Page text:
LED manufacturer Philips Lumileds kicked the new year off by announcing that Pierre Yves Lesaicherre has taken the position of CEO. Lesaicherre will report directly to acting Philips Lighting CEO Frans van Houten and takes the reigns in place of the retiring Michael Holt, who has led Lumileds since inception.

Under Holt, Philips Lumileds was a pioneer in the solid-state lighting (SSL) technology segment, and Philips Lighting clearly expects Lesaicherre to further that effort.
Van Houten said, "I'm confident Pierre Yves will drive Philips Lumileds' performance and actively shape the fast-changing LED illumination market."

Lesaicherre comes to the position after more than 20 years of experience in the semiconductor industry and from a position at NXP Semiconductors, a leading semiconductor manufacturer.
"Pierre Yves' tremendous experience at NXP Semiconductors, most recently as senior vice president and general manager of microcontrollers and logic, make him uniquely qualified to lead Philips Lumileds into the new world of lighting," said van Houten.

Van Houten also acknowledged the contribution that Holt made to Philips and the LED lighting industry. He said, "At the same time I also thank Mike Holt, Lumileds’ first CEO, who for more than a decade has led the company as it invented and introduced high-power LEDs and opened entirely new lighting segments. Mike is retiring to enjoy more time with his family."
Philips Lumileds was originally called Lumileds Lighting and was formed in 1999 as a joint venture of Philips Lighting and Agilent Technologies - a Hewlett-Packard spin off with some LED manufacturing technology. Philips acquired a controlling interest in 2005.

No LED replacement found for ornamental post-top street lights in DOE pilot project

An evaluation has determined that none of four different LED replacement products for ornamental post-top street lights could match the performance of the existing 100W HPS fixture.
The US Department of Energy (DOE) has published the final report from a demonstration of LED technology in ornamental post-top street lights, which was conducted in Sacramento, CA. Four different LED replacement products were evaluated using computer simulations, field measurements and laboratory testing. The evaluation was conducted by DOE's Municipal Solid-State Street Lighting Consortium in collaboration with the Sacramento Municipal Utility District and the City of Sacramento, with additional support from City consultant Mary Matteson Bryan.

In this pilot project, the study was restricted to lamp-ballast retrofit kits and complete luminaire replacements that would preserve the daytime appearance of the existing acorn-style luminaires. This challenge proved formidable, as the results indicate that none of the LED products evaluated could match the performance of the existing 100W high-pressure sodium (HPS) luminaires. The report, available for download, highlights some of the nuances involved in LED product selection.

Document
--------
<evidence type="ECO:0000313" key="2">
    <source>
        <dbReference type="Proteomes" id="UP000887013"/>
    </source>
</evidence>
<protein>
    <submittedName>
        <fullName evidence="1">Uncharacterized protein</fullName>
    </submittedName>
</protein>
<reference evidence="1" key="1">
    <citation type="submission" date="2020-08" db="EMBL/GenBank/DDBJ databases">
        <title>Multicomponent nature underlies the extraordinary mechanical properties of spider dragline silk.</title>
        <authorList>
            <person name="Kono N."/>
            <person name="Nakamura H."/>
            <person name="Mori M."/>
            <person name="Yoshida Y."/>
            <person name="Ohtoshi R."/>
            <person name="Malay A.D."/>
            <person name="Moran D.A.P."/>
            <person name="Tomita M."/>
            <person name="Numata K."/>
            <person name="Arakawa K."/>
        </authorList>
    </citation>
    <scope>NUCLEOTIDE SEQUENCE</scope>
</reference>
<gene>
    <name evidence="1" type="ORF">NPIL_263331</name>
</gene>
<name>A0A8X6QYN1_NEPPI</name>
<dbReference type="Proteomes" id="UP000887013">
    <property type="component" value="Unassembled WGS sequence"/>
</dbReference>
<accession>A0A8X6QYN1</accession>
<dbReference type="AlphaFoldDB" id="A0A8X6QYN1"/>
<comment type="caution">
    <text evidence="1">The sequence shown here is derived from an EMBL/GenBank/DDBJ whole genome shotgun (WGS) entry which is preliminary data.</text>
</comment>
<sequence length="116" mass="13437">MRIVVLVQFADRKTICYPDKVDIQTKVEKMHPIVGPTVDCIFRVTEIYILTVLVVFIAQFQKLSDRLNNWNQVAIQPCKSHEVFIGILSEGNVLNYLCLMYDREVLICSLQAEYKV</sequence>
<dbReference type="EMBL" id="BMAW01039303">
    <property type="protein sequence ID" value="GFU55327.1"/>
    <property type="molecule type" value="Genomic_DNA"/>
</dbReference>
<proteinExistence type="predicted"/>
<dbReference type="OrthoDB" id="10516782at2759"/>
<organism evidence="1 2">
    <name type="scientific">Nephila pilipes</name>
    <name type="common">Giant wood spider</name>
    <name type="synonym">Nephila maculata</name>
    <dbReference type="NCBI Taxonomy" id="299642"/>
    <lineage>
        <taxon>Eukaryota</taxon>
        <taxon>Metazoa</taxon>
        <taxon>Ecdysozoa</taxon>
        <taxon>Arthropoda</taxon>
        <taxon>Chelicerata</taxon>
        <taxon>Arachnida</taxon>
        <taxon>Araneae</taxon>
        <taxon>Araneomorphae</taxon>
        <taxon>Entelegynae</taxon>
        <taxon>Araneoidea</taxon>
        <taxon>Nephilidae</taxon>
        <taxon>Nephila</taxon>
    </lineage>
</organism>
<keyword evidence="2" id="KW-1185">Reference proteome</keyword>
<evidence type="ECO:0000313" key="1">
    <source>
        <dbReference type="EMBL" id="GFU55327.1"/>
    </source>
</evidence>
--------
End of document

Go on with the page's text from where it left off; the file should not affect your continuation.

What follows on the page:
To allow for apples-to-apples economic comparison, the pricing and input power of the LED products had to be scaled proportionately to represent hypothetical products which could match light levels from the HPS fixtures. Energy used by three of the scaled-up LED systems ranged from 63-90% of the baseline HPS. The fourth product would actually require an increase in energy use by 15%. None of the products would represent cost-effective alternatives to HPS.

In response to recent industry developments, the study also investigated the relative significance of mesopic multipliers offered in the new IES Lighting Handbook and the lumen maintenance extrapolation methodology offered in the new IES TM-21.
This pilot project is the first in a series conducted by the DOE Municipal Solid-State Street Lighting Consortium, which serves as an objective resource for LED product evaluation and a repository for valuable field experience and data. The data generated from this project may be useful to standards groups, manufacturers, and those considering retrofits to LED.

Thursday, March 22, 2012

Tech Lighting announces remote-phosphor LED luminaire using Intematix optic

The Unilume LED Undercabinet System from Tech Lighting includes linear SSL fixtures that rely on the Chromalit remote-phosphor optics from Intematix.
Tech Lighting will unveil the Unilume LED Undercabinet Lighting System at the Dallas International Lighting Market in showroom #4705-TM, demonstrating the products January 19-23, 2012. The product family includes 13- and 19-inch linear solid-state lighting (SSL) fixtures that combine blue LEDs and an Intematix Chromalit remote-phosphor optic to generate uniform light.

Tech Lighting said that LEDs have been widely used in under-cabinet applications, but generally with discrete LED point sources that appear as dots on reflective surfaces such as countertops. The company says that the Unilume products deliver "an even, glare-free wash of light" along the entire length of the fixture.

"Unilume has several other benefits over traditional LED under-cabinet solutions," said Tech Lighting general manager Josh Weiss. "Because it eliminates the need for a diffusing lens, it’s extremely energy efficient, and we’re able to achieve 50-to-60 lm/watt depending on the length. Further, the entire lens is illuminated and sits at the surface of the housing creating a much wider beam distribution. This makes it possible to use fewer under-cabinet units spread at greater distances. Finally, because the phosphor sits away from the LED, it remains cooler, which ensures greater color consistency over time."